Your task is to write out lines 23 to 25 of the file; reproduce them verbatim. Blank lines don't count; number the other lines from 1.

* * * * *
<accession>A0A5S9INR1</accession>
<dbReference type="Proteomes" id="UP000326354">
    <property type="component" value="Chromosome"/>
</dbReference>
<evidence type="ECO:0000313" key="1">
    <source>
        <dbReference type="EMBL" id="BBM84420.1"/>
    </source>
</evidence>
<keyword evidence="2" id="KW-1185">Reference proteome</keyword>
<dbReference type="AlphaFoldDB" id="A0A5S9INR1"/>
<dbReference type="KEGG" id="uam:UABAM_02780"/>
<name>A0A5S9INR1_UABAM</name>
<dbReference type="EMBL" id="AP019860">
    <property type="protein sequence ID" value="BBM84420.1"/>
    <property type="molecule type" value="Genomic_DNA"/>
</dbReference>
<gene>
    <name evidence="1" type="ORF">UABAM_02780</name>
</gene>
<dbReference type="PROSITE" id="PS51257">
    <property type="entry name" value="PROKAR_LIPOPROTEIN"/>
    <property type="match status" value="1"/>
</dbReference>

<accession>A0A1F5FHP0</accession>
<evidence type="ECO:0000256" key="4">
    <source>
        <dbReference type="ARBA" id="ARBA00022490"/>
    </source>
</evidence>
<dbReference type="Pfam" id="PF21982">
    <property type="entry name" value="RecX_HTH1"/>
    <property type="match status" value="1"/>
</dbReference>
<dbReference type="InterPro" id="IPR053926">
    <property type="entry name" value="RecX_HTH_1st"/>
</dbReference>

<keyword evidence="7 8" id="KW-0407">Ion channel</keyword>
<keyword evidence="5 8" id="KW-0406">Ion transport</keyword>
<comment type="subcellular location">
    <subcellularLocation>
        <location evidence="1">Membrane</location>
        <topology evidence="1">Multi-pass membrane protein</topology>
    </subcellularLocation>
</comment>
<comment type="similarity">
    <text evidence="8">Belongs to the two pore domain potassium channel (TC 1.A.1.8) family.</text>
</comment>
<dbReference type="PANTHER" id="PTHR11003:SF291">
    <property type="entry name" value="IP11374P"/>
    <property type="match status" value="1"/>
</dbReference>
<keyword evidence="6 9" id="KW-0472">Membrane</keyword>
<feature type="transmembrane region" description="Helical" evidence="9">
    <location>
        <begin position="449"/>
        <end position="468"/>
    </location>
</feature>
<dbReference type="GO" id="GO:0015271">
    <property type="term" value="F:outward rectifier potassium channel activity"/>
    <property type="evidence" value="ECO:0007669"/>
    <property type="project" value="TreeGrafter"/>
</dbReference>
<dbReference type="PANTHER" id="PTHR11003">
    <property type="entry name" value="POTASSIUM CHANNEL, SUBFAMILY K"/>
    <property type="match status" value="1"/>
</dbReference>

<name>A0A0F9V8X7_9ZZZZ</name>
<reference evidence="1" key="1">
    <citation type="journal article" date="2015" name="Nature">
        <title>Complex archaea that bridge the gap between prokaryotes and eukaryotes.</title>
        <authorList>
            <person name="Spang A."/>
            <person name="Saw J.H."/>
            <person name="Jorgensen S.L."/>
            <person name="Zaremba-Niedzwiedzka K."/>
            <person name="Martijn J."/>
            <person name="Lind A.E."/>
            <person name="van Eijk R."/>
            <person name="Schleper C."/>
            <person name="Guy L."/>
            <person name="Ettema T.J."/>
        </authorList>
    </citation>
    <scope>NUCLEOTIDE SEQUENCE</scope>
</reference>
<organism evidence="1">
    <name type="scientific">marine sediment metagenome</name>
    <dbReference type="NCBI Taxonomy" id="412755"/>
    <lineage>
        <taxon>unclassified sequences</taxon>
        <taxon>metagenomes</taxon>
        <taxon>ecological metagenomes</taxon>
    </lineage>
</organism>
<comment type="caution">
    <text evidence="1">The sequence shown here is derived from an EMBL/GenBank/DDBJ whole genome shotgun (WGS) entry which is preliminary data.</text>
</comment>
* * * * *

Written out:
    <property type="match status" value="1"/>
</dbReference>

<accession>A0A1F5FHP0</accession>